*****How many miles of streets could have been paved for what we spent on trolleys?****

Now streetcars are funded by TriMet, street car fares, city parking revenue, and a special property tax assessed on properties near the line. Now the the Trimet funds can only be spent on the bus and street car system. If there are no streetcars there are no street car fares. Ditto on the local property tax probably. I don't know if the parking meter revenues can be spent paving streets. Maybe. Why don't you call PDOT and find out how much Parking Meter revenue goes to the street car, whether it could be spent on paving streets, and how much street construction it would pay for.

*****How many natural gas powered buses could have been purchased by Tri-Met with the money spend on MAX?*****

Good question. And I would feel better answering it if I didn't think your real position on this is that the money shouldn't be spent on mass transit at all but rather on freeways. And spent on surburban freways at tha. So if you prefer buses over freeways write back and tell us.

Greg C

I can hardly wait for the far east side edition of this nonsense to arrive in this week's Gresham Outlook. I can already smell another end run around the voters to raise some taxes with the usual totally ignored "public input".

Now streetcars are funded by TriMet, street car fares, city parking revenue, and a special property tax assessed on properties near the line.

And urban renewal funds, which all property owners in the city pay. And a general fund subsidy.

$10 million in federal gas tax dollars, restricted to transportation, were spent on the Esplanade.

Greg C:

If they can figure out how to build an Aerial Tram with (in part) federal transportation funds, do you really believe those same dollars couldn't be used to improve streets and build the adjoining sidewalks?

If they can build skateparks and guarantee theater construction loans, they could certainly put some local tax dollars into real infrastructure.

Remember: it's for the CHILDREN!


now i know what it's called. i've been guilty of that myself sometimes.

The Northwest Examiner also included this 4 page "Transportation Report" that is really just another political plug for more taxes. Who paid for it? I wonder if Gary Blackmer can find out for us? And was it done legally? We really ought to know who's paying the bill for this.

Actually the real question here isn't whether, if they wanted to, the local pols couldn't divert more money from Urban Renewal, downtown taxes, or street car funding to streets and sidewalks. Of course they could. Rather the question is how much of the cost of building and maintaining Portland streets would be covered by such a diversion. And what, of all the things created with Urban Renewal funds over the years, we would be willing to do without. The Tram sure. The Eastside Esplanade, probably. The Convention Center, maybe? Waterfront Park? Pioneer Place? Nordstroms Downtown? Meier & Frank Downtown?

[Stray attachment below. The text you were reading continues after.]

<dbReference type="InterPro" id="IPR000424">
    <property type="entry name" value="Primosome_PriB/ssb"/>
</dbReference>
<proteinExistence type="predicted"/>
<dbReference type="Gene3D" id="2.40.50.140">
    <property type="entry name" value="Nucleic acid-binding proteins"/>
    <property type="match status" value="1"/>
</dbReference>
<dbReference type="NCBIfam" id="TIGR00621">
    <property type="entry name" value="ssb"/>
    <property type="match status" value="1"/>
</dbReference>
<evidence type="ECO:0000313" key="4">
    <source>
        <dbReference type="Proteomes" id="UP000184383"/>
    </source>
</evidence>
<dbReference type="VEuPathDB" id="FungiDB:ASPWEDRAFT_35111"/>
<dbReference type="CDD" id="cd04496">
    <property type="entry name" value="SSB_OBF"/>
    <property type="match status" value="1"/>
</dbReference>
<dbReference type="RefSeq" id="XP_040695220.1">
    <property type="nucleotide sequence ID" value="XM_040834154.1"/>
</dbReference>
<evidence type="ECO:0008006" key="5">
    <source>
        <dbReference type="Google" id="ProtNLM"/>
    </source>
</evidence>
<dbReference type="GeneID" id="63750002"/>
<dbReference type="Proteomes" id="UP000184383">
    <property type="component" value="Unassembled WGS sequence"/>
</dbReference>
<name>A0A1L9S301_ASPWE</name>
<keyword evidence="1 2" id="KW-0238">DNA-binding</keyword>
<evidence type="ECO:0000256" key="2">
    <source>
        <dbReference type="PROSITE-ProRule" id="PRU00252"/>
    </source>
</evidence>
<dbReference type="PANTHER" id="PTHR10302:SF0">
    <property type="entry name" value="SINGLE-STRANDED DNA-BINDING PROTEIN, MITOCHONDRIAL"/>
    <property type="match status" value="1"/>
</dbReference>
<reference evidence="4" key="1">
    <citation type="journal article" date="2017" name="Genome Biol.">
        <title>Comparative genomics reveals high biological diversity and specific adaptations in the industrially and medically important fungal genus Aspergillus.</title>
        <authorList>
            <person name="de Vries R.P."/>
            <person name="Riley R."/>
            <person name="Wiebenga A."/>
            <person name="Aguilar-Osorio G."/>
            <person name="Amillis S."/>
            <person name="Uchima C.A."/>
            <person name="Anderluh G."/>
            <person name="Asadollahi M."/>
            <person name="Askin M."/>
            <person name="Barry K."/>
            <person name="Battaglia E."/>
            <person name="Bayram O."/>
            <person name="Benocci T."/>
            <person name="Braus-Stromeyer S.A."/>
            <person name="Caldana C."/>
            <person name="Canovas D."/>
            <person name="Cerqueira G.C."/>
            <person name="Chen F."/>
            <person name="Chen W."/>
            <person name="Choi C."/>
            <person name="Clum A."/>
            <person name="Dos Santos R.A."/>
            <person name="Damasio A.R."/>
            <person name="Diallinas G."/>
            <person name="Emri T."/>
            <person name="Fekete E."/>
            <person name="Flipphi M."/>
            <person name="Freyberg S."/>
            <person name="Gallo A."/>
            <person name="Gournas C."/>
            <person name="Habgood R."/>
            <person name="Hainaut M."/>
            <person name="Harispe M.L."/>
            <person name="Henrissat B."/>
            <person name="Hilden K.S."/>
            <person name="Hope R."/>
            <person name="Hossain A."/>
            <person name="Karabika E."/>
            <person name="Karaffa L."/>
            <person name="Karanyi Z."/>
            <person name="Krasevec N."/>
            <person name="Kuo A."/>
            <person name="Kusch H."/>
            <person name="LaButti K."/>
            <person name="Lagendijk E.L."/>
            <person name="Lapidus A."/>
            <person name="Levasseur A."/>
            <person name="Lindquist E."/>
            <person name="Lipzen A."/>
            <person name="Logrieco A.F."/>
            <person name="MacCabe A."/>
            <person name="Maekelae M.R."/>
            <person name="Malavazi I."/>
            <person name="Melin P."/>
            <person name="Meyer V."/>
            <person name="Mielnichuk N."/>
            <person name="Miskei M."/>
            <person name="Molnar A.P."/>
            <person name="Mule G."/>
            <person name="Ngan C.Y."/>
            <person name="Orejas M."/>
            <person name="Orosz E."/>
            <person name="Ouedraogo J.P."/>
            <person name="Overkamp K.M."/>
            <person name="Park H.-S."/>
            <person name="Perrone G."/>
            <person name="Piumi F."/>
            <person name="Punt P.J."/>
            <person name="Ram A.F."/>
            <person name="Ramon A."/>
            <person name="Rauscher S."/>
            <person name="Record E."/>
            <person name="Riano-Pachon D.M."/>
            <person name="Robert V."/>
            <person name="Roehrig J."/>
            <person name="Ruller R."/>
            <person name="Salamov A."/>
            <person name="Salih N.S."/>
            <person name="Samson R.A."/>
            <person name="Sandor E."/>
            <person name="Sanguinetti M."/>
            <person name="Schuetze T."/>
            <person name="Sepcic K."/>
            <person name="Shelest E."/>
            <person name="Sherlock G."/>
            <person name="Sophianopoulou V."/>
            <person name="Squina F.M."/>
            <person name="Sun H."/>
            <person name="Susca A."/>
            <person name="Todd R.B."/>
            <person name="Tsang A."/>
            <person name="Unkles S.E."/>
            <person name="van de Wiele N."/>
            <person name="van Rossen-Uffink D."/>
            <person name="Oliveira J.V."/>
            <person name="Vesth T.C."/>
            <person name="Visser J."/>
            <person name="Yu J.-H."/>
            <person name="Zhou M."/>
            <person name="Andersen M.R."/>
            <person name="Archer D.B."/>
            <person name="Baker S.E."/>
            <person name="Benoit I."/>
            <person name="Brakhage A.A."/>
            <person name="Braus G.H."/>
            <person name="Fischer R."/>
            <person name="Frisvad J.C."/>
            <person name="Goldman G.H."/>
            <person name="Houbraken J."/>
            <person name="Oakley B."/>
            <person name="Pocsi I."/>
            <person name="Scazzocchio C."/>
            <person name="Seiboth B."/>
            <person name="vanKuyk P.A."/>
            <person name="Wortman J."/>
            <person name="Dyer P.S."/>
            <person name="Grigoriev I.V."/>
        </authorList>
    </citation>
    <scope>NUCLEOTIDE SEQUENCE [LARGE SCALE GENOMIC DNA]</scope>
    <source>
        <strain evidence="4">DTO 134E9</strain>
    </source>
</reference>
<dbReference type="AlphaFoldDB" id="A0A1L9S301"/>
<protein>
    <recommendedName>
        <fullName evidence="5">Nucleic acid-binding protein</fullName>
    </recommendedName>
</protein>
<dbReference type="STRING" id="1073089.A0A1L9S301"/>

I guess I was objecting to Mister T's jumping in with a few arguable "boondoggles" without a showing that foregoing them would actually pay for the streets and sidewalks the City needs. (Especially the MAX and bus analogy. We're going to use MAX funds to pave streets in Lents instead?)

Greg C

We're going to use MAX funds to pave streets in Lents instead?

Why not? Couldnt we have used the Federal transportation money for fixing streets instead of building light rail?

The people running the city cant handle that though...building trains gets them points with their buddies, and gets Portland on the lips of salivating urban planners everywhere.
Showing pictures of Lents wouldnt do that (with or without paved streets).
Unfortunately, when all that publicity gets people moving here, they find they cant afford to live in the trendy places with the fancy restaurants and trains. They end up living in an apartment in Lents.

*****Why not? Couldnt we have used the Federal transportation money for fixing streets instead of building light rail?*****

I don't know. Which is precisely my point. Offer answers instead of throwing out questions the answers to which you don't know. Because by doing so you imply they're a solution when in fact you may be just wasting bandwith and further confusing the discussion.

Unless of course that's exactly what you're trying to do.

Greg C

Ps. I suppose that now means I have to track down all the answers when I was trying to get Mr. T to do so before lobbing his bombs.

Prior to adding sidewalks, children walk to school in mud or the street.

I didn't realize they hired kids for such hard labor.

Offer answers instead of throwing out questions the answers to which you don't know


Your rambling is starting to sound like Tenskwatawa's...

...when in fact you may be just wasting bandwith and further confusing the discussion.

Who better to make that judgement than experts on the subject like Greg C?